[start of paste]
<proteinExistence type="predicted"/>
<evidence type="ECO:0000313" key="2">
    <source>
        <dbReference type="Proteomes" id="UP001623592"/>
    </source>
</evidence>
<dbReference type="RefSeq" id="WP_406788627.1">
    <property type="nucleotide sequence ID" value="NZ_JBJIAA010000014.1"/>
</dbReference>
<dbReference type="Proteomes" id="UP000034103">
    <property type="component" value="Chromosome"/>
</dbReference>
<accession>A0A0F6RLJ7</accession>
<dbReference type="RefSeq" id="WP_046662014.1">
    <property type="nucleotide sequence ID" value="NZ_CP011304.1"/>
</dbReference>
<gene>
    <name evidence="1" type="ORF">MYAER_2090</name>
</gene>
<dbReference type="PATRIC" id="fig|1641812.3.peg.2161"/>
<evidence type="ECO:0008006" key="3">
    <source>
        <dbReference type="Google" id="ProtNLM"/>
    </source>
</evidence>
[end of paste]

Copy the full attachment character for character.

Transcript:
<proteinExistence type="predicted"/>
<evidence type="ECO:0000313" key="2">
    <source>
        <dbReference type="Proteomes" id="UP001623592"/>
    </source>
</evidence>
<dbReference type="RefSeq" id="WP_406788627.1">
    <property type="nucleotide sequence ID" value="NZ_JBJIAA010000014.1"/>
</dbReference>
<dbReference type="Proteomes" id="UP000034103">
    <property type="component" value="Chromosome"/>
</dbReference>
<accession>A0A0F6RLJ7</accession>
<dbReference type="RefSeq" id="WP_046662014.1">
    <property type="nucleotide sequence ID" value="NZ_CP011304.1"/>
</dbReference>
<gene>
    <name evidence="1" type="ORF">MYAER_2090</name>
</gene>
<dbReference type="PATRIC" id="fig|1641812.3.peg.2161"/>
<evidence type="ECO:0008006" key="3">
    <source>
        <dbReference type="Google" id="ProtNLM"/>
    </source>
</evidence>